So you’re going to lose 15 pounds, organize your closets and stop biting your fingernails. Great — now how are you going to improve your personal finances in 2012? Having a budget for your personal or household expenses is a great place to start, but New Year’s resolutions are about improving on the good habits you’ve already established. Read on and resolve to try one, two or maybe all 10 of these suggestions. Learn how much you really spend: Successful diet programs tell participants to write down every bite or sip that passes their lips to find out how much they actually eat on an everyday basis. When people see how little snacks add up and when they chow down without thinking about it, it’s easier to target those trouble spots. The same principle works for your money. For one week, keep tabs on every penny you spend — cash, check, debit or credit card. If you spend it, jot it down. Having a record of your spending will help you pinpoint your impulse purchases.
Start an emergency fund: The “experts” say you should have three to six months’ worth of living expenses in a savings account you can tap into if you lose your job, have a medical crisis or the like. That’s really good advice. But for many of us, that can seem like such a huge amount that we’re discouraged from even starting to save. Put the six-month goal out of your mind for now. Figure out how much you can spare from your budget to sock away every month. It doesn’t have to be a lot of money, but it does have to be done regularly.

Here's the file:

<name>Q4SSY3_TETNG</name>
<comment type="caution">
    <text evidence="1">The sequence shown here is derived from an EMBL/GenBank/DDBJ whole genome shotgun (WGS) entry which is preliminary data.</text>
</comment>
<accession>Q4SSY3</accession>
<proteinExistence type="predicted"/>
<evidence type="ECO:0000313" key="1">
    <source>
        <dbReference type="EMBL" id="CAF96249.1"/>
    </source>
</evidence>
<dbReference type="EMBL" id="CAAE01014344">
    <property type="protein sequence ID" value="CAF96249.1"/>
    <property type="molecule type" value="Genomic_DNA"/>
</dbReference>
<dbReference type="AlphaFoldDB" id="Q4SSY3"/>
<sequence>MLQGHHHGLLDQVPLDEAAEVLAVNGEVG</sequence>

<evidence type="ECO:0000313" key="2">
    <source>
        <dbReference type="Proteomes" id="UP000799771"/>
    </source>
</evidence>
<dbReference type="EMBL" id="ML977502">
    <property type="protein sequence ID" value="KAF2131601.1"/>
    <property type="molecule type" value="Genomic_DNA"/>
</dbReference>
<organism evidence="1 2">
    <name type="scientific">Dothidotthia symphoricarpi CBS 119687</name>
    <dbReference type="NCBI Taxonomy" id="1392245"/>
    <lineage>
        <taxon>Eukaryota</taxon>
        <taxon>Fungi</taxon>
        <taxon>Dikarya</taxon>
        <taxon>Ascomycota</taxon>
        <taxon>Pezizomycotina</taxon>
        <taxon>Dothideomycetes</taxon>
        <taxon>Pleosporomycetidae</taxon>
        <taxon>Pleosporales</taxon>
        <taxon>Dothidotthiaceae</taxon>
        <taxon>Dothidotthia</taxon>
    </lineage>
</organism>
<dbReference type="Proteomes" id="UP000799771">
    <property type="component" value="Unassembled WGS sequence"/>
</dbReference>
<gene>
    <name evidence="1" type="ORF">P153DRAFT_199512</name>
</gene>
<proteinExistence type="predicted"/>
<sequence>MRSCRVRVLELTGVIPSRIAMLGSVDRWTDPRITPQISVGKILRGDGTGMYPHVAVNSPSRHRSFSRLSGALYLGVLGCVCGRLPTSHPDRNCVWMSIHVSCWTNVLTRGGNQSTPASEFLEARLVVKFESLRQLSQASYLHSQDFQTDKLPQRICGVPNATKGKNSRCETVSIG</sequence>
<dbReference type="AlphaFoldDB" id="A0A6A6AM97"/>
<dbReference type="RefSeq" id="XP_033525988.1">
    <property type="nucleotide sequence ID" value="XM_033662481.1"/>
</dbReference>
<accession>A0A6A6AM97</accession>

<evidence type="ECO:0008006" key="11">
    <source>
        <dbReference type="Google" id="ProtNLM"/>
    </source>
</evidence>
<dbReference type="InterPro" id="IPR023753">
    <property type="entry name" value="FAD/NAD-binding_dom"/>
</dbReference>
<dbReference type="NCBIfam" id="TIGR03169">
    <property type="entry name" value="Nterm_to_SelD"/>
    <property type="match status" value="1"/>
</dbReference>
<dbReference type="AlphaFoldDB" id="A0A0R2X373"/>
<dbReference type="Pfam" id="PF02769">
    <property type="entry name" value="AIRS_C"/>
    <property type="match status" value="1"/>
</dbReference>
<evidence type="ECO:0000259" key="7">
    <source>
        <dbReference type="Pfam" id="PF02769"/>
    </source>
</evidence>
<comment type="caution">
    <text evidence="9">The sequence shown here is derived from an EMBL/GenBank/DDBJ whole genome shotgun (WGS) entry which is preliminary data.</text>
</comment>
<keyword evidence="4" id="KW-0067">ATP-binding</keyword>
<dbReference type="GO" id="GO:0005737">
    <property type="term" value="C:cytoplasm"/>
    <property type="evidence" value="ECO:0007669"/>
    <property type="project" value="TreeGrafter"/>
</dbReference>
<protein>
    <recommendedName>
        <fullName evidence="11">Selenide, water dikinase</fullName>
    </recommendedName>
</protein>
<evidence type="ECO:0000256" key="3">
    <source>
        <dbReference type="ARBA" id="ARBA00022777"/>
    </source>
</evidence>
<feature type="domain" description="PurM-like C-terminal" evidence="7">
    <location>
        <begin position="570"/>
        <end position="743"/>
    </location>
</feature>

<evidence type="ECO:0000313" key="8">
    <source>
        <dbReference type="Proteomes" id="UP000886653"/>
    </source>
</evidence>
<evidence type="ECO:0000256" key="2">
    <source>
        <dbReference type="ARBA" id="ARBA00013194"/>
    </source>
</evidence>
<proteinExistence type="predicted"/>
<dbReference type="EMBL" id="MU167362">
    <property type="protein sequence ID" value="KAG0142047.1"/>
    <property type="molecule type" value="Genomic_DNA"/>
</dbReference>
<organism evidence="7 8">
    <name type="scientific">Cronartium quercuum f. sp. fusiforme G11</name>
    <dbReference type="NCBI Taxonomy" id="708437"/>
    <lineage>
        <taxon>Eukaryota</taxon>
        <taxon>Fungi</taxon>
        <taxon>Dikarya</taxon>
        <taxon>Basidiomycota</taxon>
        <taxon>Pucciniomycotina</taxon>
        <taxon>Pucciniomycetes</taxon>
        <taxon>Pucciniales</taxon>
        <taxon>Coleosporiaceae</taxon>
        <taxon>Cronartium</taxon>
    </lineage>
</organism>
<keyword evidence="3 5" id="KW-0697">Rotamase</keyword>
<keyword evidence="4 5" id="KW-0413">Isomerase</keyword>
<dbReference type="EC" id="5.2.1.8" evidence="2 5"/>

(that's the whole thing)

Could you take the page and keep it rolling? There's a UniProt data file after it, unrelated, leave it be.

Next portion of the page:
Own your splurges: We all have our weaknesses — fancy coffee drinks, tabloid magazines, takeout dinners. No, we’re not going to tell you to cut them out. But if you leave them out of your budget, you’re not going to stop buying those things; you’re just going to blow your budget. So be honest with yourself about the discretionary stuff you splurge on and include it along with your more sensible expenses.
(GALLERY: 12 Things You Should Stop Buying Now)
Set at least one long-term goal: By the end of 2012, what do you want to have accomplished? Maybe you want to be debt-free or to save $5,000 towards your child’s college education. If you’re already there, great; how about setting a goal to make two extra mortgage payments over the course of the year? If all of this sounds hopelessly out of reach, set a goal that reflects where you are right now. Maybe you want to qualify for a credit card or not incur any overdraft charges.
Pack a lunch one day a week: Yes, all the gurus say you can save bundles of money if you pack a lunch every day, but let’s be honest: That’s a lot of work if you’re not used to it. You have to build a decent chunk of shopping and preparation time into your schedule. The result is that many of us get intimidated and don’t even bother with this advice. Instead of skipping it this year, start small. Bring a lunch from home on Mondays — maybe leftovers from a weekend meal. Or stock up on microwavable dinners when your supermarket runs a special and throw one of them into an insulated bag for the commute. If the savings motivates you to brown-bag it more frequently, that’s an added bonus.